Building Confidence in Vaccines

  • Jennifer C. SmithEmail author
  • Mary Appleton
  • Noni E. MacDonald
Part of the Advances in Experimental Medicine and Biology book series (AEMB, volume 764)


Despite significant efforts by governments, organizations and individuals to maintain public trust in vaccines, concerns persist and threaten to undermine the effectiveness of immunization programs. Vaccine advocates have traditionally focused on education based on evidence to address vaccine concerns and hesitancy. However, being informed of the facts about immunization does not always translate into support for immunization. While many are persuaded by scientific evidence, others are more influenced by cognitive shortcuts, beliefs, societal pressure and the media, with the latter group more likely to hesitate over immunization.

Understanding evidence from the behaviour sciences opens new doors to better support individual decision-making about immunization. Drawing on heuristics, this overview explores how individuals find, process and utilize vaccine information and the role health care professionals and society can play in vaccine decision-making.

Traditional, evidence-based approaches aimed at staunching the erosion of public confidence in vaccines are proving inadequate and expensive. Enhancing public confidence in vaccines will be complex, necessitating a much wider range of strategies than currently used. Success will require a shift in how the public, health care professionals and media are informed and educated about vaccine benefits, risks and safety; considerable introspection and change in current academic and vaccine decision-making practices; development of proactive strategies to broadly address current and potential future concerns, as well as targeted interventions such as programs to address pain with immunization. This overview outlines ten such opportunities for change to improve vaccine confidence.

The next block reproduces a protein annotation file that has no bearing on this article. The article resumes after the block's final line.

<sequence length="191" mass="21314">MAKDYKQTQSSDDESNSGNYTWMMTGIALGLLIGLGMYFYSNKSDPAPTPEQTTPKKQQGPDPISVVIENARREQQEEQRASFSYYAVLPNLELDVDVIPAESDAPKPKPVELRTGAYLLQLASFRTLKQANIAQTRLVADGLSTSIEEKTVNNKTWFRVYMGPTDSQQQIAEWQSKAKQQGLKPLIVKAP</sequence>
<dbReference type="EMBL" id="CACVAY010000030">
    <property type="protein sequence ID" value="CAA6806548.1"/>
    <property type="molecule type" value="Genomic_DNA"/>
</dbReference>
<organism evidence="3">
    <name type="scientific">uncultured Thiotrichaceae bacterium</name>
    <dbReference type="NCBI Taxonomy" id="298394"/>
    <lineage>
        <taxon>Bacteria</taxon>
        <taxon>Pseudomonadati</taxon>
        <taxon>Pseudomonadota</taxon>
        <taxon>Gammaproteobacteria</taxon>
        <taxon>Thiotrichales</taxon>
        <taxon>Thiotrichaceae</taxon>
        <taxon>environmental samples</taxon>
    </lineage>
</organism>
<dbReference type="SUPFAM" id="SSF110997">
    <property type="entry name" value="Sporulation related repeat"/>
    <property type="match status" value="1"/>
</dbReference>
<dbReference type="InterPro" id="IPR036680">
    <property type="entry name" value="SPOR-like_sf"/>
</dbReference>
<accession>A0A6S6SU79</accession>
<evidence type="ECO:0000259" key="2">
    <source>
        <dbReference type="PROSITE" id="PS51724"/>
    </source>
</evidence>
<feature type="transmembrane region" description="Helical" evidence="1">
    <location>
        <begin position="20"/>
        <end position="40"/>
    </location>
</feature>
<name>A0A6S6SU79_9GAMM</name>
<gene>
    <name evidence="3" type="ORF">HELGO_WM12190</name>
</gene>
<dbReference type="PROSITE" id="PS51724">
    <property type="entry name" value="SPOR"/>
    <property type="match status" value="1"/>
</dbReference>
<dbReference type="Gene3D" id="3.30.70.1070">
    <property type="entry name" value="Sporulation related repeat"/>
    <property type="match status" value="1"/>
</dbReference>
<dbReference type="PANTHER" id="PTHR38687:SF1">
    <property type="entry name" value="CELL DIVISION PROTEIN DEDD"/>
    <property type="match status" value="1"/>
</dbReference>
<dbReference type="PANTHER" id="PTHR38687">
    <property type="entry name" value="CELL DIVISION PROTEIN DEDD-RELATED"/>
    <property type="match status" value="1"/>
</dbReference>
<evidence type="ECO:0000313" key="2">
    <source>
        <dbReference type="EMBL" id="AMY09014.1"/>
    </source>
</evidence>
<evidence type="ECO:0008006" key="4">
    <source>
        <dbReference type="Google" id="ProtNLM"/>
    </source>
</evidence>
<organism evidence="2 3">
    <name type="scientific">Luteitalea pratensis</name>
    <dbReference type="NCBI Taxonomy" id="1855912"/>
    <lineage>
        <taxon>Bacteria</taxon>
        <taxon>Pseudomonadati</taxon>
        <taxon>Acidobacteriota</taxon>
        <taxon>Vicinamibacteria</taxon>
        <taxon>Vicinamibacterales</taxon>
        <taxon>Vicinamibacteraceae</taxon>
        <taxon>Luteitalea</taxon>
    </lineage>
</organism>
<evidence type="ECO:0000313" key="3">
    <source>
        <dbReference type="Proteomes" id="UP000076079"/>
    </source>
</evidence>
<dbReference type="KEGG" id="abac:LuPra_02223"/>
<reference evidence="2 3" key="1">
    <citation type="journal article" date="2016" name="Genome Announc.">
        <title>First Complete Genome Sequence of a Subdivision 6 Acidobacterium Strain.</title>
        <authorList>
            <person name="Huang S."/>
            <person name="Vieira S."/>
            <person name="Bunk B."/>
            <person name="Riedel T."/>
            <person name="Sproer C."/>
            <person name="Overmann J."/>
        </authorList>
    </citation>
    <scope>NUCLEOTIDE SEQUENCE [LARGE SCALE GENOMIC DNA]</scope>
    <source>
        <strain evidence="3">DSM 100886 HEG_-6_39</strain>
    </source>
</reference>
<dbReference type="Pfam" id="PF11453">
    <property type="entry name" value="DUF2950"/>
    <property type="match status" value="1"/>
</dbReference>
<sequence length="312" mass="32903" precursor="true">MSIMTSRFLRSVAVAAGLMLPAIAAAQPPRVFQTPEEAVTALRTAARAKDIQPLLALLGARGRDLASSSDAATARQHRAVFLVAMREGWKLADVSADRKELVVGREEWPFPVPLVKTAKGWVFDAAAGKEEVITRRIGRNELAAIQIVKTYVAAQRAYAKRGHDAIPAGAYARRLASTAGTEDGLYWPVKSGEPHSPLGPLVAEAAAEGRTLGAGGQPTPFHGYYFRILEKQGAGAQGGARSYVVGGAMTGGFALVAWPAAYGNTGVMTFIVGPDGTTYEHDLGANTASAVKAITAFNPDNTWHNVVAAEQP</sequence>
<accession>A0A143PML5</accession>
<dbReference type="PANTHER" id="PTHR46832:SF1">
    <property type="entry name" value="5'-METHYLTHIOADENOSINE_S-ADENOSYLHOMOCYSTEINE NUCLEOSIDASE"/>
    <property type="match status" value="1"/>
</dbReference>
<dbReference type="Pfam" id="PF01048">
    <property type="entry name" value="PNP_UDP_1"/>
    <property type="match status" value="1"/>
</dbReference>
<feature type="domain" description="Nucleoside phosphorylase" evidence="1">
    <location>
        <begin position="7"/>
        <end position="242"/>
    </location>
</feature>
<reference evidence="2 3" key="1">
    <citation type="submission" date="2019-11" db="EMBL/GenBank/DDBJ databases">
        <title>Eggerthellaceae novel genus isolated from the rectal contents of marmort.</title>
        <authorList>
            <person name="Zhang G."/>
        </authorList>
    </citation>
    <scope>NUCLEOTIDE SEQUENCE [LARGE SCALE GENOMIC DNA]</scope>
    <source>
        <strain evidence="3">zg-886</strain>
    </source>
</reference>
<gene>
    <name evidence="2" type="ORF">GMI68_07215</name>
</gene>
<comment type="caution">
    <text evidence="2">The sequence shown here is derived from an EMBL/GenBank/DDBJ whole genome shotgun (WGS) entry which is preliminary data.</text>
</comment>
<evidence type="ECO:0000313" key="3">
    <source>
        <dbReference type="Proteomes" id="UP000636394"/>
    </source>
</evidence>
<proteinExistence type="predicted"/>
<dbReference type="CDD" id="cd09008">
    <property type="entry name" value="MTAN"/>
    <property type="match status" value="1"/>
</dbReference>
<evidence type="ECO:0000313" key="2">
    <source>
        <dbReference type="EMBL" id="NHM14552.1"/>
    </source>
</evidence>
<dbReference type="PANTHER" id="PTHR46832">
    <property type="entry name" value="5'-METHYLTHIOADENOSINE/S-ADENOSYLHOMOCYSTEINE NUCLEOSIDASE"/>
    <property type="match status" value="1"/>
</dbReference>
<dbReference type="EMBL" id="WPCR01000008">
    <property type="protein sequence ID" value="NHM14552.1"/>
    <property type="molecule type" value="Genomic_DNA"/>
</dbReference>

Health Care Provider Human Papilloma Virus Influenza Vaccine Immunization Program Vaccine Uptake 
These keywords were added by machine and not by the authors. This process is experimental and the keywords may be updated as the learning algorithm improves.


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Copyright information

© Springer Science+Business Media New York 2013

Authors and Affiliations

  • Jennifer C. Smith
    • 1
    Email author
  • Mary Appleton
    • 1
  • Noni E. MacDonald
    • 1
  1. 1.Pediatric Infectious DiseasesDalhousie University, Canadian Center for Vaccinology, IWK Health CenterHalifaxCanada

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